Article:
- Experience-Based Products. The most common term for this is Eco-tourism which includes, but is not limited to, bird watching, ranch/farm experience trips, camping, hiking, nature and ecology walks. This is a category that allows for much creativity and imagination on the part of the landowner and can be very well tailored to a variety of operations and landscapes. This is a rapidly growing market. These products do not rely on extracting anything.
- Experiences with a minor consumptive/extractive component. This group could include hunting, fishing, mushroom picking, berry picking, etc.
- Additive Production Products (also labeled Ecosystem Services). Examples include Carbon Sequestration and the Carbon Credit Market which are currently being developed in agriculture and silviculture. There is a developing market for Carbon Credits by sequestering carbon in the soils of rangelands, farmlands, and timber lands. Carbon sequestration measurements and Carbon Credit Marketing on timber lands is a bit further along in its measurement, contracting, and marketing than it is on rangeland and farmland. Looking ahead, it is not unreasonable that other ecosystem processes will be monetized for the benefit of the landowner.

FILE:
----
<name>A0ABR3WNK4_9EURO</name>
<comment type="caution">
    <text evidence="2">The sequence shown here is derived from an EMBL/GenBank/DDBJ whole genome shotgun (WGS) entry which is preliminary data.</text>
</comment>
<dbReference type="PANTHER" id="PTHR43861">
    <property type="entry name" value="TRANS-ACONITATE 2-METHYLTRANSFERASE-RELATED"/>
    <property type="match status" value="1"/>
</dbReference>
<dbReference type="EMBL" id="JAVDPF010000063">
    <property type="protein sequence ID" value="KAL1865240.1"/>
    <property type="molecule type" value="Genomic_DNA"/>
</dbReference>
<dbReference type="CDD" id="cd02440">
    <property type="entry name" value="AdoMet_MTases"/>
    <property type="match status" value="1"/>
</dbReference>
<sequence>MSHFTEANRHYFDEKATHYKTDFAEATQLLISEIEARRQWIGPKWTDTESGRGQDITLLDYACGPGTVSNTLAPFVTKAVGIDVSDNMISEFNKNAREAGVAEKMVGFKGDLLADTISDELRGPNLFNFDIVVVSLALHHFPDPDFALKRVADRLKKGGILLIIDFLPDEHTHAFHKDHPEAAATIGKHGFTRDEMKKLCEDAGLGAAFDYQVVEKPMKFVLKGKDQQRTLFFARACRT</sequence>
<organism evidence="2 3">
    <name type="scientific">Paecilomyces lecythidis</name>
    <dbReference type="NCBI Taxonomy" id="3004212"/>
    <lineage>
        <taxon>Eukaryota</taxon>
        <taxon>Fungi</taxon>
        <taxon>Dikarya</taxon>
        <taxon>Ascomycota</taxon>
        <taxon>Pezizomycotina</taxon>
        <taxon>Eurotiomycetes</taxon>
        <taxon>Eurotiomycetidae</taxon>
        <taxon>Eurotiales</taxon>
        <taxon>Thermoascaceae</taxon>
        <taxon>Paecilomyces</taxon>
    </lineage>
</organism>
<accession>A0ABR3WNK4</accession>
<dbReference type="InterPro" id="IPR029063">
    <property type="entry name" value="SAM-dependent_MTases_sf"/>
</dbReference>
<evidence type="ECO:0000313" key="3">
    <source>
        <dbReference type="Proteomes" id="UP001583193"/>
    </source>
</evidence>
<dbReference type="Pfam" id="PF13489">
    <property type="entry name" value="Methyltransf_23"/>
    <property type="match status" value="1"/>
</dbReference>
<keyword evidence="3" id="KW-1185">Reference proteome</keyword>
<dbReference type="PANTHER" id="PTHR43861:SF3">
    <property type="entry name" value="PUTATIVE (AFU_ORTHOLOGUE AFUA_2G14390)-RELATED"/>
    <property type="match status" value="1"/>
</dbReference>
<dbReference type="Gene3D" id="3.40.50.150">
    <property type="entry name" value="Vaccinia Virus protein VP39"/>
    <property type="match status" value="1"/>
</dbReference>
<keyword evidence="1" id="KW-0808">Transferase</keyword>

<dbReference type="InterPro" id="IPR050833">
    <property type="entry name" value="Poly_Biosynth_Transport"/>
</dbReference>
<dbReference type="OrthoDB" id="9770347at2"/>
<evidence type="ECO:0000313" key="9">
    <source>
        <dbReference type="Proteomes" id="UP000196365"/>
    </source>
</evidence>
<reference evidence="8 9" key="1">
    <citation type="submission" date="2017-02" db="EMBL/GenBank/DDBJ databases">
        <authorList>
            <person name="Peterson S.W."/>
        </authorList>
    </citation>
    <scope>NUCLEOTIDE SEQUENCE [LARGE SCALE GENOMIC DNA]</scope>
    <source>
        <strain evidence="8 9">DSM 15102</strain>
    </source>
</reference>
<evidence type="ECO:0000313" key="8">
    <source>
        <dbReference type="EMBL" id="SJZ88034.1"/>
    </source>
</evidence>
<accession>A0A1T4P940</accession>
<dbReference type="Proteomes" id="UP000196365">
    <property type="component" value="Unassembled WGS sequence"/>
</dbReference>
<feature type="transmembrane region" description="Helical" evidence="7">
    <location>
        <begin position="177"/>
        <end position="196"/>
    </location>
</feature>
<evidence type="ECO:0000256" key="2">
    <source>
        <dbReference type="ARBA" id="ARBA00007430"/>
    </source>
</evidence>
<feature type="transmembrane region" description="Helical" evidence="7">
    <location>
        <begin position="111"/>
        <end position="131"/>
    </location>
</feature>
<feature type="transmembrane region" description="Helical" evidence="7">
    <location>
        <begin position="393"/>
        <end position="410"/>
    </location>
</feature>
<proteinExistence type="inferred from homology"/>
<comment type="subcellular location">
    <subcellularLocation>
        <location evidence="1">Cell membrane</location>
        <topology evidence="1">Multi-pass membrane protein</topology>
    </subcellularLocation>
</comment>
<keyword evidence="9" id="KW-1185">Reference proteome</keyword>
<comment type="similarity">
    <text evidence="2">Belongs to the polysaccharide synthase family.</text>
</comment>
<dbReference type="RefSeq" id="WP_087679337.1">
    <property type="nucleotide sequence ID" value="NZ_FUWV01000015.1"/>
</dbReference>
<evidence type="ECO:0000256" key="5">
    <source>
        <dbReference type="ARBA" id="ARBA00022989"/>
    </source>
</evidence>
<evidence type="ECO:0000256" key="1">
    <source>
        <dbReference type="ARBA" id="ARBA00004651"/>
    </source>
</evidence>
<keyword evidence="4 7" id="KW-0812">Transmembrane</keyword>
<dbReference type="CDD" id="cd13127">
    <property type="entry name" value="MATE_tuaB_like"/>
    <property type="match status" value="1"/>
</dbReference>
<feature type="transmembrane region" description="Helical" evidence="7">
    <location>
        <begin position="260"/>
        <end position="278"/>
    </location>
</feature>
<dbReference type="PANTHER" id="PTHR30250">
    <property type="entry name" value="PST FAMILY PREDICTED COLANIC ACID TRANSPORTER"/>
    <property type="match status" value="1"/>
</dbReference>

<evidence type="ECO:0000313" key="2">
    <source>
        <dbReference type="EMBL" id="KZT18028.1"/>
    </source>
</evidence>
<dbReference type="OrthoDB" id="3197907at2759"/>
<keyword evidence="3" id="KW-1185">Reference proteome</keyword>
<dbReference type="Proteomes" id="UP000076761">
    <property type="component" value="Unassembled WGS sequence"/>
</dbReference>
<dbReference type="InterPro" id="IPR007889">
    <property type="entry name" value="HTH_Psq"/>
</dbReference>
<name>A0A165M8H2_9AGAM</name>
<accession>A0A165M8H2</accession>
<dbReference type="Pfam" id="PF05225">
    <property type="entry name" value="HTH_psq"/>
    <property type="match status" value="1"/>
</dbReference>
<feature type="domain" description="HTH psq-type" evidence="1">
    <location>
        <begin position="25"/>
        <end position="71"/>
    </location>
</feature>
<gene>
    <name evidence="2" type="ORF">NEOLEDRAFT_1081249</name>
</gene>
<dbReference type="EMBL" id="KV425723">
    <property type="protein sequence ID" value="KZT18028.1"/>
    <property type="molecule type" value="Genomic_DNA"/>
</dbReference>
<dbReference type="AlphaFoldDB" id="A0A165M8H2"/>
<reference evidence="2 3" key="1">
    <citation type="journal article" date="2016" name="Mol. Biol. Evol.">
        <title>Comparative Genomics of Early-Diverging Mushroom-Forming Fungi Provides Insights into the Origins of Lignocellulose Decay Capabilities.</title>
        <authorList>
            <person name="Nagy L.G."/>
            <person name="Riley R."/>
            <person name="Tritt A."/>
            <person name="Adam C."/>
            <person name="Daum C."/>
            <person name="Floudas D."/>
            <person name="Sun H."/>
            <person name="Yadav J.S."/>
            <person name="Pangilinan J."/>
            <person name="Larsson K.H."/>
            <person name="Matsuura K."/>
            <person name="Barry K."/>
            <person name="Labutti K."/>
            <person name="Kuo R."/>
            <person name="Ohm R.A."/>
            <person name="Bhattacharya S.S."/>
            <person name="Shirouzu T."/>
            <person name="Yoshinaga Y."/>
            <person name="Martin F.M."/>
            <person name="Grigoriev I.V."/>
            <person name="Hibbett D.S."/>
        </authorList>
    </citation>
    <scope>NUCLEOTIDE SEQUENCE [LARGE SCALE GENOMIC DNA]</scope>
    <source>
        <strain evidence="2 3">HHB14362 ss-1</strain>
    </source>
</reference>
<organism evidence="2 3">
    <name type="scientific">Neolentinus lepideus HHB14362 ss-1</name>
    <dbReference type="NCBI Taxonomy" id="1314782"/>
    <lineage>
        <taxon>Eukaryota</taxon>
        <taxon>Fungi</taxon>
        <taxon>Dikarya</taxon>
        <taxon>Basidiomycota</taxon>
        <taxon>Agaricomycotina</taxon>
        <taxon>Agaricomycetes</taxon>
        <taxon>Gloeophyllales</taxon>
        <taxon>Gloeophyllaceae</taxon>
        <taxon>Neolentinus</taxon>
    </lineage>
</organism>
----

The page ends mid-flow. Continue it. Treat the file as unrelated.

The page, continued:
All three of these non-traditional products and markets may assist you in developing a Land Business Model and diversity of revenue that leads you to profitable and sustainable land ownership. You may be surprised at what markets are available and in-demand by end users that simply did not exist even a few years ago.
John Hansen is a LandTrust Landowner bringing his ideas and perspective to the forefront of our mission; to partner with landowners who value adaptive management and are seeking alternative sources of revenue. John understands the challenges that landowners face and can relate to the constant pressures they are under to adapt to today's fast-pace world. With an education in animal and range science from Montana State University, John has a strong background in agriculture, farming/ranching and natural resource management, as he has been a consultant for several years. He has also managed both small and very large acreage agriculture operations over the years. We look forward to sharing more of John's perspective in the near future.